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First Britons leave Gaza via Rafah border crossing into Egypt after delays

The first British nationals have left Gaza via the Rafah border crossing into Egypt, the Foreign Office said.

Officials said the crossing will be open for “controlled and time-limited periods” to allow specific groups of foreign nationals and the seriously injured to leave Gaza.

A spokesperson for the Foreign, Commonwealth and Development Office (FCDO) said: “We will continue working with partners to ensure the crossing is opened again, allowing vital aid into Gaza and more British nationals to leave safely.

“We are regularly updating all British nationals registered us.

“The crossing will be open for controlled and time-limited periods to allow specific groups of foreign nationals and the seriously wounded to leave.

“We have agreed a list of British nationals that want to leave Gaza with Egyptian and Israeli authorities. We will be informed in advance when those on the list can use the crossing to ensure we can provide assistance.”

It comes after Britons who attempted to make the crossing were turned back, despite hundreds of other foreign passport holders being allowed to cross.

Earlier on Tuesday, Foreign Secretary James Cleverly promised that UK teams would be ready to assist British nationals who are able to make the crossing.

Mr Cleverly said: “UK teams are ready to assist British nationals as soon as they are able to leave.

“It’s vital that lifesaving humanitarian aid can enter Gaza as quickly as possible.”

The border is expected to be open for time-limited periods under strict controls to allow specific groups of foreign nationals and the seriously wounded to leave.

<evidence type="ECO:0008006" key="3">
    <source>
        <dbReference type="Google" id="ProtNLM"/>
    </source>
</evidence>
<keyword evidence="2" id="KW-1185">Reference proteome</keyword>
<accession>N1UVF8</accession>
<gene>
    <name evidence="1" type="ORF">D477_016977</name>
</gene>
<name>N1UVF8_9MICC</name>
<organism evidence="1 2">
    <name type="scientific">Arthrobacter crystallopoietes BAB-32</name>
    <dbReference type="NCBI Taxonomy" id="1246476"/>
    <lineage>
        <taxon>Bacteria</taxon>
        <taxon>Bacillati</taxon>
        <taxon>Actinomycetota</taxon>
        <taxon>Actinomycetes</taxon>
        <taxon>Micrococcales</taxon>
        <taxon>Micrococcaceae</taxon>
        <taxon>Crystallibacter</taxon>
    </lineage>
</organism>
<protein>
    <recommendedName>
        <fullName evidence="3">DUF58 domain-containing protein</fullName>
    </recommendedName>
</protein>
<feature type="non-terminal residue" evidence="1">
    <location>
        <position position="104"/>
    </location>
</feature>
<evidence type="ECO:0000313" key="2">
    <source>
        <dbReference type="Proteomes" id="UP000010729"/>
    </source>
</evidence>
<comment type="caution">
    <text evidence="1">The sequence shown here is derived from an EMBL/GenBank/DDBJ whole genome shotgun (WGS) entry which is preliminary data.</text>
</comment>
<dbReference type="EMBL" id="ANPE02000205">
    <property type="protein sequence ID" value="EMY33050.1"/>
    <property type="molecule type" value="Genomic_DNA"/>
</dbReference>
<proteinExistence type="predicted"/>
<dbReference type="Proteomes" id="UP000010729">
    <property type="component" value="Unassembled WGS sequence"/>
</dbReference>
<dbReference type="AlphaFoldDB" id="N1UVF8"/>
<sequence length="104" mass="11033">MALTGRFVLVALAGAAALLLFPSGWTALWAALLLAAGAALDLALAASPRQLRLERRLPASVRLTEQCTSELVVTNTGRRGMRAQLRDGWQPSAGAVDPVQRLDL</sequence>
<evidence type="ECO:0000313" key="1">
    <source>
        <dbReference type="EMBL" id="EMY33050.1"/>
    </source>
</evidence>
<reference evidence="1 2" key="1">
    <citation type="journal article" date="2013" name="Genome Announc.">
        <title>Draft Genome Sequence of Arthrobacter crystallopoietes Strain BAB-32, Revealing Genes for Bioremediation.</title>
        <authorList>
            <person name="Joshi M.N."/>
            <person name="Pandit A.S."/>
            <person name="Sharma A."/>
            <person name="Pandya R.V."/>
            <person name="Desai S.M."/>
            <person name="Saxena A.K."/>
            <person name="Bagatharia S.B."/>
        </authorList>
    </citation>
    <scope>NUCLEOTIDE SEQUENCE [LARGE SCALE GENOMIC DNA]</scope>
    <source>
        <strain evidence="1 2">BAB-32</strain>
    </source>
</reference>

The list of those allowed out has been agreed between Egypt and Israel, with the embassies from the relevant countries informed in advance.

The UK has a Border Force team in Cairo, with consular officials in Arish, near Rafah, to provide support for Britons who leave Gaza.

As Tel Aviv’s forces stepped up operations against the Hamas group, which carried out the October 7 atrocities in Israel, Mr Cleverly also stressed the need for humanitarian aid to get into Gaza.

Meanwhile, Deputy Prime Minister Oliver Dowden said Israel’s air strikes on the Jabalia refugee camp on Tuesday, targeting a Hamas commander, are part of the “terrible nature” of the conflict.

Asked by Sky News whether Israel has broken international law with the strikes, he said: “Hamas is a terrorist organisation that has murdered in cold blood over 1,000 innocent Israeli men, women and children, and now seeks to hide amongst the civilian population. This is a very difficult conflict.

“We continue to urge the Israeli government to abide by international law. I believe that the Israeli government is continuing to do so against an enemy that hides among civilians.”

Israeli forces were reported to have targeted Jabalia again on Wednesday.

The Palestinian death toll in the Israel-Hamas war has reached 8,525, according to the Hamas-run health ministry in Gaza. In the occupied West Bank, more than 122 Palestinians have been killed in violence and Israeli raids.

Labour called for the Disasters Emergency Committee (DEC) to set up an appeal for Gaza, matched by taxpayer funding.

Shadow foreign secretary David Lammy and shadow cabinet development minister Lisa Nandy were in Cairo for talks about the crisis.

Mr Lammy said: “There is an urgent need to alleviate humanitarian suffering in Gaza and a DEC appeal with Government backing would help galvanise the public’s efforts to help those in need.

“We must also begin to plan for the large-scale reconstruction that will be required for the people of Gaza to live in peace and dignity.

“In the long term, there can only be a political solution based on a two-state solution.”